Archaeology on the Waterfront
Archaeology on the Waterfront
As redevelopment takes place along Alexandria's waterfront, archaeologists are exploring the properties undergoing development. Excavations took place in 2015-2016 at the Hotel Indigo Site at 220 S. Union Street and in 2017-2018 at Robinson Terminal South, at 2 Duke Street.
At the Hotel Indigo Site, Archaeologists uncovered the remains of the hull of a fifty-foot vessel, as well as John Carlyle's 1755 public warehouse. Excavation took place in 2015-2016, and remains of this ship and warehouse are now undergoing conservation.
At Robinson Terminal South archaeologists have located the remains of three 18th century ships, as well as foundations of Hooe's 18th century warehouse and store and the 19th century Pioneer Mill.
Archaeological excavation on these two blocks was conducted by archaeologists from Thunderbird Archaeology, a division of Wetland Studies and Solutions, Inc., working in coordination with the Alexandria city archaeologists. As required by the Alexandria Archaeological Protection Code, Thunderbird’s work is funded by the developers; Carr City Centers for the Hotel Indigo Site and EYA, LLC for Robinson Terminal South. Conservation is funded by the City of Alexandria, grants, and generous contributions to the Save our Ships Conservation Fund.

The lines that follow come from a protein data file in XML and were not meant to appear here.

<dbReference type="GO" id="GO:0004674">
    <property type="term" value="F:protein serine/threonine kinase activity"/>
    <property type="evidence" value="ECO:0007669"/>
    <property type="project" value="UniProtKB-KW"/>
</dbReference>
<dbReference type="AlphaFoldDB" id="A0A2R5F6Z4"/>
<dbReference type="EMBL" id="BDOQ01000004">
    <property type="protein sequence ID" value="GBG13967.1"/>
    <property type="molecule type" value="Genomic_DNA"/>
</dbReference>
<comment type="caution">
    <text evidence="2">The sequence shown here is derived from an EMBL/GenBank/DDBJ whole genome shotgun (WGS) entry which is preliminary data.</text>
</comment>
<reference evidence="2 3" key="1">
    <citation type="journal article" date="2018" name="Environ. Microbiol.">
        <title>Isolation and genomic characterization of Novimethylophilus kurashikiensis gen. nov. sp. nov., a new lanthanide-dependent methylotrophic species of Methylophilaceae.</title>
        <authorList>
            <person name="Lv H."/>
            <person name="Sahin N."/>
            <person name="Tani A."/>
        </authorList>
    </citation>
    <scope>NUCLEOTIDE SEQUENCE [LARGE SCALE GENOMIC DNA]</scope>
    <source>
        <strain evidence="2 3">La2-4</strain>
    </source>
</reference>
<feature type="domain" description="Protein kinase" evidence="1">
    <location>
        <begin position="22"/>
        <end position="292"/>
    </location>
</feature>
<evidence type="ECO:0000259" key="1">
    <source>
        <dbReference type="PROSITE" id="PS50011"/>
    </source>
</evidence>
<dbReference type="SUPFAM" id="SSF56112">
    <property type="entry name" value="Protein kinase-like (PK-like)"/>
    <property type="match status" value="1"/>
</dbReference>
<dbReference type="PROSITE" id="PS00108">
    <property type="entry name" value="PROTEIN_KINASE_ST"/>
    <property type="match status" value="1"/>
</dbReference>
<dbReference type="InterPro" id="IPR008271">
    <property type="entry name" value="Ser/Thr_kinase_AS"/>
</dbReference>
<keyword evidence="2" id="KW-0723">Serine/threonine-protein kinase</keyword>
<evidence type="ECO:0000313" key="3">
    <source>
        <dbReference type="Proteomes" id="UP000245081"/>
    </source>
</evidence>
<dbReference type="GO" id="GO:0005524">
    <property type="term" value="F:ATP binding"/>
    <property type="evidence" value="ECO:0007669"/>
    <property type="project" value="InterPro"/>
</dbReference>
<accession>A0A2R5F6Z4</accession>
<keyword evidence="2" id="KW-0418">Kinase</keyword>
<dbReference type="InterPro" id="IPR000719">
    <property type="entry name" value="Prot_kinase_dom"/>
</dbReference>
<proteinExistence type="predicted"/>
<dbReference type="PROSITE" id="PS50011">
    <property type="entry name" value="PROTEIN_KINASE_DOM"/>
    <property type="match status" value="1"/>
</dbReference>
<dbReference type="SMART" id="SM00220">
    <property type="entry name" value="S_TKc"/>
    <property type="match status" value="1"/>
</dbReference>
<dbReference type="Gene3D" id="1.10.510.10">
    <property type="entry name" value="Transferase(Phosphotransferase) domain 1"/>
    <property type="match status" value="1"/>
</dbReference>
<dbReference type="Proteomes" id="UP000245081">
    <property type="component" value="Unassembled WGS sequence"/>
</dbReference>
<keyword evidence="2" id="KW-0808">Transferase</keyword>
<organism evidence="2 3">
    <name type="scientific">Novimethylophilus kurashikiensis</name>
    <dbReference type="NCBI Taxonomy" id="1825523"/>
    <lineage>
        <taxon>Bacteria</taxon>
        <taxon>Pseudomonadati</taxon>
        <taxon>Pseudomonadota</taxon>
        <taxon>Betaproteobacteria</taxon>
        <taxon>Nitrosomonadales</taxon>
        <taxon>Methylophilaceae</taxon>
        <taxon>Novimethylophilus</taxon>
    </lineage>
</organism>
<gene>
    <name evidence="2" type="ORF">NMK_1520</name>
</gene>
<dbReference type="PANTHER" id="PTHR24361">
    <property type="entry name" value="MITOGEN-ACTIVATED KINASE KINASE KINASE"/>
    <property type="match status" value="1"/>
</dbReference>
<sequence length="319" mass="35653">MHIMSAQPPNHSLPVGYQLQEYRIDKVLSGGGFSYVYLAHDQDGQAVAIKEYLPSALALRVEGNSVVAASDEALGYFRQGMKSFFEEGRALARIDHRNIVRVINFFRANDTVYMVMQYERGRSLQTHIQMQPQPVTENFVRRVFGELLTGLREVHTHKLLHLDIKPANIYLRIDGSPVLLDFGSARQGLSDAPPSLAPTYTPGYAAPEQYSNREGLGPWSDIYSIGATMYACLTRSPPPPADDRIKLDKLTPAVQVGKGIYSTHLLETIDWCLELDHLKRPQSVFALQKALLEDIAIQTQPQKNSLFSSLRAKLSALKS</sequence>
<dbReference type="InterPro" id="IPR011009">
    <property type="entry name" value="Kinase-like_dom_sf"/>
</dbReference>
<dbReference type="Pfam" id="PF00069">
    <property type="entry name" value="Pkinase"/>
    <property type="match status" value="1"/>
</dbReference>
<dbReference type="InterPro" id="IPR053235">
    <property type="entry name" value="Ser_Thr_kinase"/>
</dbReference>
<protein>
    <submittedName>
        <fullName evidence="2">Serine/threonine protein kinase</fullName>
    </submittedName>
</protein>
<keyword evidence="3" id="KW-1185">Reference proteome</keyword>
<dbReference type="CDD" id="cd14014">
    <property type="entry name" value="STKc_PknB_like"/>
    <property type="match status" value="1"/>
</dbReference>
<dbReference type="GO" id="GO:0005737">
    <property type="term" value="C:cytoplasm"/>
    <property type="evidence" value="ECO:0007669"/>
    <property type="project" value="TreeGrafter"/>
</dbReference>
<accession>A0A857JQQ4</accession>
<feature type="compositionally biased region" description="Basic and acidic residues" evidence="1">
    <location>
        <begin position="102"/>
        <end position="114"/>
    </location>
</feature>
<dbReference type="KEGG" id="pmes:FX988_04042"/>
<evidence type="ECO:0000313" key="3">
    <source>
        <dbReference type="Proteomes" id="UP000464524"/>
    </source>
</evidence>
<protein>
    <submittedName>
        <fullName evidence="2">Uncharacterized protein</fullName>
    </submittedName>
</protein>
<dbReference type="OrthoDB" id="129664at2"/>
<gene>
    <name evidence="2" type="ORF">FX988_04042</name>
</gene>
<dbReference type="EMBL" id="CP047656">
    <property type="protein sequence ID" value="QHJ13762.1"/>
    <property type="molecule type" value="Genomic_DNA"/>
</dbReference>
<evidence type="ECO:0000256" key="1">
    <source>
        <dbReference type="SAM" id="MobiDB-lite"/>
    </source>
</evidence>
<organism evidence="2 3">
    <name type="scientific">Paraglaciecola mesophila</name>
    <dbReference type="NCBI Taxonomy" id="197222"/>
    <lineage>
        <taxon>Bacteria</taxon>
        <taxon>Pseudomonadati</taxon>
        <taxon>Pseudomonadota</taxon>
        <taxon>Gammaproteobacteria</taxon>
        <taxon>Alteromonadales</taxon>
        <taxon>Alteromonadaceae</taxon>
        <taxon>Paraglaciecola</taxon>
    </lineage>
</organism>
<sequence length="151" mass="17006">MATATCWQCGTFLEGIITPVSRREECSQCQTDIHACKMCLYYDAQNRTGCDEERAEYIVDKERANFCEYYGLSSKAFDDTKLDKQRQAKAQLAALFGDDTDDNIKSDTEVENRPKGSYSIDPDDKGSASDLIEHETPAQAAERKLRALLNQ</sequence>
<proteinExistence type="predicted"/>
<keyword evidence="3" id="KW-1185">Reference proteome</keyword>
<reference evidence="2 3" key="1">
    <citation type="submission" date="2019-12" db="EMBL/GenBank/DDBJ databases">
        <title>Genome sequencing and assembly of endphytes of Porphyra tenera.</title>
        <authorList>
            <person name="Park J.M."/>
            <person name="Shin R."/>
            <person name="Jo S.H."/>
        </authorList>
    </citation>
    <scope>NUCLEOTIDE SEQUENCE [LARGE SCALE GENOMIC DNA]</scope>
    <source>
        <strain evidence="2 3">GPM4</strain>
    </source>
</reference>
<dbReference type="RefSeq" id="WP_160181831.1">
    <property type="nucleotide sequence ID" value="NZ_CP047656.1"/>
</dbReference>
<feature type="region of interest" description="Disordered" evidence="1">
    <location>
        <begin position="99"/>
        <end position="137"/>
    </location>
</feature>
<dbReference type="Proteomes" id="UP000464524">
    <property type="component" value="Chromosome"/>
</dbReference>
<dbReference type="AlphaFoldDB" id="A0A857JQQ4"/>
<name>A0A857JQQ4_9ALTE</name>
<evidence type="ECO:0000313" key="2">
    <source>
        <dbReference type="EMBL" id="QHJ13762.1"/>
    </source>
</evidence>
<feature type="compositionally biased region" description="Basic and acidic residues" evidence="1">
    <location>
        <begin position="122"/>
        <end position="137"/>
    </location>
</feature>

Passed by City Council in 1989, the Archaeological Protection Code requires developers to hire archaeological consultants to conduct investigations prior to construction on land with the potential to contain buried sites of historical significance. This will provide an opportunity for archaeologists to explore the 18th and 19th–century history of the City as development along the waterfront continues.
What's Happening Now
Researchers from the Conservation Research Laboratory at Texas A&M worked with Alexandria Archaeology staff and an amazing team of volunteers to document the three ships that were found at the Robinson Terminal Site in 2017-2018. All three ships have been laser scanned and reconstructed using computer models and 3D printing.
The Historic Ship Stabilization: Ship Ponding project includes the stabilization and storage of these three historic ship remnants excavated at the Robinson Landing Site. The overall goal of the project is to transport and store the timbers in Ben Brenman Pond (4800 Brenman Park Dr.) in a manner that preserves the possibility of future study and conservation when adequate funding and/or a location for permanent storage or display is available. Planning for the longer-term storage of the historic ship timbers began shortly after the ships were discovered in 2018.
The Conservation Research Laboratory also continues conservation of the first ship, discovered at the Hotel Indigo Site in 2015. The wooden timbers from John Carlyle's 1755 public warehouse were conserved at the Maryland Archaeological Conservation Laboratory. This is a multi-year project.
- Robinson Terminal South, 2 Duke Street (2017-2018)
- Hotel Indigo Site, 220 N. Union Street (2015-2016)
- Lee Street Site, 200 block N. Lee Street (1997)
- Alexandria Canal, Trans-Potomac Canal Plaza, 600 block N. Fairfax Street (1989)